To find the right mentor, mentees need to first of all understand themselves. “It’s important that you allocate substantial time to define your needs, your career objectives and your expectations for yourself,” Crawford advises.
Mentees should also be sincere and committed to the relationship with their mentor, follow the recommended activities, and give constructive feedback.
The author identifies five kinds of mentors, and devotes one chapter to each; I have summarised the arrangements and qualities of such mentor-mentee relationships in Table 2 below.
Table 2: Five Kinds of Mentorship
|Type of Mentor||Qualities of Mentor||Nature of Mentor-Mentee Relationship|
|Professional mentor||Full-time mentors, with publications and proprietary methods; strong focus on philosophy||Fee-based, supported with instructional materials and networking of contacts, focused on mentee issues in and beyond current organisation|
|Formal corporate mentor||Part-time mentors, experienced corporate leaders, good listeners and advisors||Organisation covers cost of mentor and mentee’s time, mentorship can be cross-functional, only some employees formally qualify for mentorship programme, outcomes are specific|
|Informal corporate mentor||Part-time mentors, willingness to be led by mentee in the process||Mentor-mentee choose each other voluntarily, no formally specified outcomes, longer time duration than formal corporate mentorship|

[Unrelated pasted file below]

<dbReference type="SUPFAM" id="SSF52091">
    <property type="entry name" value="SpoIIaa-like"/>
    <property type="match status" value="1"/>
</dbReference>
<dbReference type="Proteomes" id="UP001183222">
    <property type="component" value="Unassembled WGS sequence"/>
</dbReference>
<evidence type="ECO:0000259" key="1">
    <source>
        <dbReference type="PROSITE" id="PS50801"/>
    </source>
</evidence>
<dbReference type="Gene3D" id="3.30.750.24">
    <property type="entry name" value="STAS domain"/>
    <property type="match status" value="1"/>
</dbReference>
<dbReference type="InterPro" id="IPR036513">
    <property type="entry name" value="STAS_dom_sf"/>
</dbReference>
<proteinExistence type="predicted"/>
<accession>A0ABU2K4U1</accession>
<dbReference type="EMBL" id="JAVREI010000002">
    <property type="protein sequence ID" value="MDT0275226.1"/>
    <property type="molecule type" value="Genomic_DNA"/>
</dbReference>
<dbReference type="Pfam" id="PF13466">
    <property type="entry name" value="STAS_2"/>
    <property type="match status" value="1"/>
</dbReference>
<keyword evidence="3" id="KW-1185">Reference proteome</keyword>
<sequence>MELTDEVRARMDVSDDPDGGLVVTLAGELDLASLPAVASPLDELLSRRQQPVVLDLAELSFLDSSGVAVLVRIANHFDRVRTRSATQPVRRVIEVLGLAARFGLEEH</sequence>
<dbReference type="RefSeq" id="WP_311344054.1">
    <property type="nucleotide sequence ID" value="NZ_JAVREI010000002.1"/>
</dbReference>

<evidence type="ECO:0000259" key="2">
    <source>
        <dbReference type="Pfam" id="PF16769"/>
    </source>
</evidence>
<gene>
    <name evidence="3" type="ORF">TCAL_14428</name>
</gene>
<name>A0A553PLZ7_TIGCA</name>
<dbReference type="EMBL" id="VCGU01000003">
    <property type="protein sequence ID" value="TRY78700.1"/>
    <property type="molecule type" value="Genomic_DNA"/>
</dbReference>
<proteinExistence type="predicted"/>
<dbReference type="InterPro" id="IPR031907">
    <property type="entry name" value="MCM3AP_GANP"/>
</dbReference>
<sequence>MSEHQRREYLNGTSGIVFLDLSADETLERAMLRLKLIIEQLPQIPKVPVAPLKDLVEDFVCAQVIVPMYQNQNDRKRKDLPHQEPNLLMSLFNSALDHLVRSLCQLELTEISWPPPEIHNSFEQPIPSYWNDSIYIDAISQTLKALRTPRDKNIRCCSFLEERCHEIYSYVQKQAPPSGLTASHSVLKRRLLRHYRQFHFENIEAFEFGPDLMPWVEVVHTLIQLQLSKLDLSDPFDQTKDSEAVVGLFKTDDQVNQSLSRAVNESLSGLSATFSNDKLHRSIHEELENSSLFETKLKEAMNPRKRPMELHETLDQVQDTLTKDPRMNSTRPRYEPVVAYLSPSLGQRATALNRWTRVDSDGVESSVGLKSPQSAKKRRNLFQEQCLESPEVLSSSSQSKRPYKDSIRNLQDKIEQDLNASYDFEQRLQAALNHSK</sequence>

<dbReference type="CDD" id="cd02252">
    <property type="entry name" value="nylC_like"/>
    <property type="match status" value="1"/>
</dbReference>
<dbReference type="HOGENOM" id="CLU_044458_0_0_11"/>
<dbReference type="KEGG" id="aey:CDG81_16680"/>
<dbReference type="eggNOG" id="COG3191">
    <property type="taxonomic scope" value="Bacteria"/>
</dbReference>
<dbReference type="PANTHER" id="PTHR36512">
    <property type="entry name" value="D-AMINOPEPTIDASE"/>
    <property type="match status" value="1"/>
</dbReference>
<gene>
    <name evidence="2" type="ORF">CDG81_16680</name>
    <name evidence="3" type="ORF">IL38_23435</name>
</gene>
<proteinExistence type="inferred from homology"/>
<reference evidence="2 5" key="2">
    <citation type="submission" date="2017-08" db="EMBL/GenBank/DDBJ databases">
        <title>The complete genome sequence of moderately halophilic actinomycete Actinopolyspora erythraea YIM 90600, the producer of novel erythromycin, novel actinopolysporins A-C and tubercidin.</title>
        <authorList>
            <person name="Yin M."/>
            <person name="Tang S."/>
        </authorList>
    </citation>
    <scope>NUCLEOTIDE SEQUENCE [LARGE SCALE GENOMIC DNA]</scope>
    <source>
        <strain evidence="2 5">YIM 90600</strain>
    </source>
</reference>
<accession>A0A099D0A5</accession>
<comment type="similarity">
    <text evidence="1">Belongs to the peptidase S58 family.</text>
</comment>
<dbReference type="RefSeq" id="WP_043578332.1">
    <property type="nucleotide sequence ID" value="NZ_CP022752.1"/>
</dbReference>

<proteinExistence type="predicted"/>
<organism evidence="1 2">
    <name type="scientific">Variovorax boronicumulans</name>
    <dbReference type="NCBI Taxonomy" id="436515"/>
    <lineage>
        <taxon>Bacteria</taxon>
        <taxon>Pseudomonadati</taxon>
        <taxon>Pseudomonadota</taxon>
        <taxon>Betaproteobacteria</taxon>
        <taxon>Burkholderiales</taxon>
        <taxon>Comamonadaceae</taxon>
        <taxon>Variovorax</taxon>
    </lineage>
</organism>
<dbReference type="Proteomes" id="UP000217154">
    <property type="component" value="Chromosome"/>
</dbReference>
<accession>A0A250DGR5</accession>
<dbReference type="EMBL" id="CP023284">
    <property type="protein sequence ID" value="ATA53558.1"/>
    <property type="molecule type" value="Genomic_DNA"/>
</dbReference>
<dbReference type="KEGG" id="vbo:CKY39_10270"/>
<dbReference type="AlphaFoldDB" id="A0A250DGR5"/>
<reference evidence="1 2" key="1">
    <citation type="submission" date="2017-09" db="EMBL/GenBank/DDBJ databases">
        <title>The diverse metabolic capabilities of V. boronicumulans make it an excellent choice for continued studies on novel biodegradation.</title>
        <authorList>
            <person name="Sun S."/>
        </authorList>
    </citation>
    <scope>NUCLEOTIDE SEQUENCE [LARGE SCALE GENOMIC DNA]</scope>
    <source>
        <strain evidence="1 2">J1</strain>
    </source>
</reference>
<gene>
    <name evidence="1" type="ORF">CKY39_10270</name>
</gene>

|Peer-to-peer mentor||Part-time mentors who are not seniors but peers||Stronger in new technology firms and younger workforces, short-term coaching/shadow arrangements, objectives not formally documented|
|Friend/ Family mentor||Social mentors, advisors and counsellors; objectivity||Personal and not structured relationships, can last a lifetime, risks of loss of personal relationships must be factored in|
Formal corporate mentoring is a form of traditional mentorship, the oldest form of mentoring. Interesting trends to watch include the rise of ‘reverse mentoring,’ well exemplified by GE CEO Jack Welch, who in 1999 ordered hundreds of top GE executives to be ‘reverse mentored’ by young employees in how to use the Internet. Gender-based or ethnicity-based mentoring is also on the rise.
In some cases such as peer-mentoring, the arrangements can be in groups rather than just pairs. “Teamwork will make your dream work,” suggests Crawford.
In the long term, a mentee may enter into agreements with a number of mentors at different career and personal stages. Organisations who value people development as a core competency will have a strong focus on mentorship, and combine the full range of mentoring programmes.
Mentorship helps aspiring individuals go from beyond expectation and encouragement to inspiration, which in turn helps them transcend narrow personal interests and invigorate their organisations.
Within organisations, mentoring has helped transmit the organisational culture, enhance career development, and improve the workplace climate. In sum, mentorship should be regarded as an investment and not an expense even during times of economic hardship, the author concludes.
[Follow YourStory's research director Madanmohan Rao]